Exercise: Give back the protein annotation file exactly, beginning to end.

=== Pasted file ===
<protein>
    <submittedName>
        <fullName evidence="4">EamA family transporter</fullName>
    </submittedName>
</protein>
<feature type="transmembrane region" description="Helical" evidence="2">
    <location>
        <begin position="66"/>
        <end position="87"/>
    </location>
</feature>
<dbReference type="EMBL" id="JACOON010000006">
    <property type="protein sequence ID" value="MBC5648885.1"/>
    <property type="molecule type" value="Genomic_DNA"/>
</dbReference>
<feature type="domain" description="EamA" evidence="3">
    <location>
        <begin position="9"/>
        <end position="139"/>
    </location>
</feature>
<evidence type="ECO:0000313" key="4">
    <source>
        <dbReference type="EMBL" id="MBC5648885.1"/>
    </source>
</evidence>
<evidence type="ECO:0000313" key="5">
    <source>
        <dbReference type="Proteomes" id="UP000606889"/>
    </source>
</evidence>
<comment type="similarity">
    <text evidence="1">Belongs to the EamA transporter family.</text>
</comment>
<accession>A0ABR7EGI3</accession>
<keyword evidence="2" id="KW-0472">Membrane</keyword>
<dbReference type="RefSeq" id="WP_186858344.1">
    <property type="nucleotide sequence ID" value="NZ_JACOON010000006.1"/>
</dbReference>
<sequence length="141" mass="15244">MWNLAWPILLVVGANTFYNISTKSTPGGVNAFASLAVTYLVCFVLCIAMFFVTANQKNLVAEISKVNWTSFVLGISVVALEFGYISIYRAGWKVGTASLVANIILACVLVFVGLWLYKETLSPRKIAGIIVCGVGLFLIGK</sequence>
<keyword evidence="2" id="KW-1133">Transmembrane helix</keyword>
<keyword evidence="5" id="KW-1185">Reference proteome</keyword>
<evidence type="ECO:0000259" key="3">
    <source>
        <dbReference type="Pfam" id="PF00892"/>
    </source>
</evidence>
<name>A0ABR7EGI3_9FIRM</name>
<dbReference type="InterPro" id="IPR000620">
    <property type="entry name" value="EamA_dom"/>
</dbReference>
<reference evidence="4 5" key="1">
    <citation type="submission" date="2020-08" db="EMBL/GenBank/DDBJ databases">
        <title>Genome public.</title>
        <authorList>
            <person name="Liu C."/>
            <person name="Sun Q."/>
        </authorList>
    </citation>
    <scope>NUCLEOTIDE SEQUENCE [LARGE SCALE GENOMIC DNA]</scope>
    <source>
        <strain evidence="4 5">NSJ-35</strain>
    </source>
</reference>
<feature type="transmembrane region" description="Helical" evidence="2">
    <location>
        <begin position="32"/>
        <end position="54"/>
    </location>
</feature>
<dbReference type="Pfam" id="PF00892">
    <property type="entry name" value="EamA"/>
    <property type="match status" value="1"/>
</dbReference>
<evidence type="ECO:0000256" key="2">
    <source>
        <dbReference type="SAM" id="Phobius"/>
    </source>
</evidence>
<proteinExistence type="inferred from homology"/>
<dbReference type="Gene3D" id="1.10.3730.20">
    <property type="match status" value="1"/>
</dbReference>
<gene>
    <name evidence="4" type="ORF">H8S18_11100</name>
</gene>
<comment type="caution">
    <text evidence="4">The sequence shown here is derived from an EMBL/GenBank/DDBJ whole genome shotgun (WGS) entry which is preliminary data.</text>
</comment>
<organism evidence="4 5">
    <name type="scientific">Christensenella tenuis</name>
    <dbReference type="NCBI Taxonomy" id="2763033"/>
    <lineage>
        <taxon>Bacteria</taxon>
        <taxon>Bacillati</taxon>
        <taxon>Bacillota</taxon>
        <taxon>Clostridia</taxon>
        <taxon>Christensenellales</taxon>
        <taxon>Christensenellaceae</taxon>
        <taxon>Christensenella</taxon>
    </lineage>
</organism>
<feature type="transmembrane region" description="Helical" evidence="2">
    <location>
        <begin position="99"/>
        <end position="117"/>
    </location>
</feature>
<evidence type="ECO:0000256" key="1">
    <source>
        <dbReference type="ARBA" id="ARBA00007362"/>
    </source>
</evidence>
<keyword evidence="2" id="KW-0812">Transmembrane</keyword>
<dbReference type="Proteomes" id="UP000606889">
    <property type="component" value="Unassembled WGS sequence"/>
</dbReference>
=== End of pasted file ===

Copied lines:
<protein>
    <submittedName>
        <fullName evidence="4">EamA family transporter</fullName>
    </submittedName>
</protein>
<feature type="transmembrane region" description="Helical" evidence="2">
    <location>
        <begin position="66"/>
        <end position="87"/>
    </location>
</feature>
<dbReference type="EMBL" id="JACOON010000006">
    <property type="protein sequence ID" value="MBC5648885.1"/>
    <property type="molecule type" value="Genomic_DNA"/>
</dbReference>
<feature type="domain" description="EamA" evidence="3">
    <location>
        <begin position="9"/>
        <end position="139"/>
    </location>
</feature>
<evidence type="ECO:0000313" key="4">
    <source>
        <dbReference type="EMBL" id="MBC5648885.1"/>
    </source>
</evidence>
<evidence type="ECO:0000313" key="5">
    <source>
        <dbReference type="Proteomes" id="UP000606889"/>
    </source>
</evidence>
<comment type="similarity">
    <text evidence="1">Belongs to the EamA transporter family.</text>
</comment>
<accession>A0ABR7EGI3</accession>
<keyword evidence="2" id="KW-0472">Membrane</keyword>
<dbReference type="RefSeq" id="WP_186858344.1">
    <property type="nucleotide sequence ID" value="NZ_JACOON010000006.1"/>
</dbReference>
<sequence length="141" mass="15244">MWNLAWPILLVVGANTFYNISTKSTPGGVNAFASLAVTYLVCFVLCIAMFFVTANQKNLVAEISKVNWTSFVLGISVVALEFGYISIYRAGWKVGTASLVANIILACVLVFVGLWLYKETLSPRKIAGIIVCGVGLFLIGK</sequence>
<keyword evidence="2" id="KW-1133">Transmembrane helix</keyword>
<keyword evidence="5" id="KW-1185">Reference proteome</keyword>
<evidence type="ECO:0000259" key="3">
    <source>
        <dbReference type="Pfam" id="PF00892"/>
    </source>
</evidence>
<name>A0ABR7EGI3_9FIRM</name>
<dbReference type="InterPro" id="IPR000620">
    <property type="entry name" value="EamA_dom"/>
</dbReference>
<reference evidence="4 5" key="1">
    <citation type="submission" date="2020-08" db="EMBL/GenBank/DDBJ databases">
        <title>Genome public.</title>
        <authorList>
            <person name="Liu C."/>
            <person name="Sun Q."/>
        </authorList>
    </citation>
    <scope>NUCLEOTIDE SEQUENCE [LARGE SCALE GENOMIC DNA]</scope>
    <source>
        <strain evidence="4 5">NSJ-35</strain>
    </source>
</reference>
<feature type="transmembrane region" description="Helical" evidence="2">
    <location>
        <begin position="32"/>
        <end position="54"/>
    </location>
</feature>
<dbReference type="Pfam" id="PF00892">
    <property type="entry name" value="EamA"/>
    <property type="match status" value="1"/>
</dbReference>
<evidence type="ECO:0000256" key="2">
    <source>
        <dbReference type="SAM" id="Phobius"/>
    </source>
</evidence>
<proteinExistence type="inferred from homology"/>
<dbReference type="Gene3D" id="1.10.3730.20">
    <property type="match status" value="1"/>
</dbReference>
<gene>
    <name evidence="4" type="ORF">H8S18_11100</name>
</gene>
<comment type="caution">
    <text evidence="4">The sequence shown here is derived from an EMBL/GenBank/DDBJ whole genome shotgun (WGS) entry which is preliminary data.</text>
</comment>
<organism evidence="4 5">
    <name type="scientific">Christensenella tenuis</name>
    <dbReference type="NCBI Taxonomy" id="2763033"/>
    <lineage>
        <taxon>Bacteria</taxon>
        <taxon>Bacillati</taxon>
        <taxon>Bacillota</taxon>
        <taxon>Clostridia</taxon>
        <taxon>Christensenellales</taxon>
        <taxon>Christensenellaceae</taxon>
        <taxon>Christensenella</taxon>
    </lineage>
</organism>
<feature type="transmembrane region" description="Helical" evidence="2">
    <location>
        <begin position="99"/>
        <end position="117"/>
    </location>
</feature>
<evidence type="ECO:0000256" key="1">
    <source>
        <dbReference type="ARBA" id="ARBA00007362"/>
    </source>
</evidence>
<keyword evidence="2" id="KW-0812">Transmembrane</keyword>
<dbReference type="Proteomes" id="UP000606889">
    <property type="component" value="Unassembled WGS sequence"/>
</dbReference>